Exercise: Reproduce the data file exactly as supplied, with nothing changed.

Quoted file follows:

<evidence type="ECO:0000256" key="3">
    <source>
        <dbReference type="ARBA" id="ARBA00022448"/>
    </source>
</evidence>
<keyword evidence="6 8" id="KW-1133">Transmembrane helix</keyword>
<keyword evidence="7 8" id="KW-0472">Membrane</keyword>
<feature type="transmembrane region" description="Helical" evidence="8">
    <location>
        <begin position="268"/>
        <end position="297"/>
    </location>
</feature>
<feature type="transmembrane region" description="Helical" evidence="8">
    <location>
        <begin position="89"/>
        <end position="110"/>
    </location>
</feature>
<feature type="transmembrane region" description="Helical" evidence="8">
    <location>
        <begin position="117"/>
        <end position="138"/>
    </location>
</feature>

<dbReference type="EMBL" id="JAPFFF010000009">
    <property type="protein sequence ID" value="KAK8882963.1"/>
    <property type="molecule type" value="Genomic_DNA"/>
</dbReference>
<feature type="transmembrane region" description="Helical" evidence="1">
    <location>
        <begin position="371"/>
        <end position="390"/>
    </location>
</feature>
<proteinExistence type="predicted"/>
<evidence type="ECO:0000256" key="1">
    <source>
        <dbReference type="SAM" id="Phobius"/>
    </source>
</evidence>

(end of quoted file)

<evidence type="ECO:0000256" key="3">
    <source>
        <dbReference type="ARBA" id="ARBA00022448"/>
    </source>
</evidence>
<keyword evidence="6 8" id="KW-1133">Transmembrane helix</keyword>
<keyword evidence="7 8" id="KW-0472">Membrane</keyword>
<feature type="transmembrane region" description="Helical" evidence="8">
    <location>
        <begin position="268"/>
        <end position="297"/>
    </location>
</feature>
<feature type="transmembrane region" description="Helical" evidence="8">
    <location>
        <begin position="89"/>
        <end position="110"/>
    </location>
</feature>
<feature type="transmembrane region" description="Helical" evidence="8">
    <location>
        <begin position="117"/>
        <end position="138"/>
    </location>
</feature>

<dbReference type="EMBL" id="JAPFFF010000009">
    <property type="protein sequence ID" value="KAK8882963.1"/>
    <property type="molecule type" value="Genomic_DNA"/>
</dbReference>
<feature type="transmembrane region" description="Helical" evidence="1">
    <location>
        <begin position="371"/>
        <end position="390"/>
    </location>
</feature>
<proteinExistence type="predicted"/>
<evidence type="ECO:0000256" key="1">
    <source>
        <dbReference type="SAM" id="Phobius"/>
    </source>
</evidence>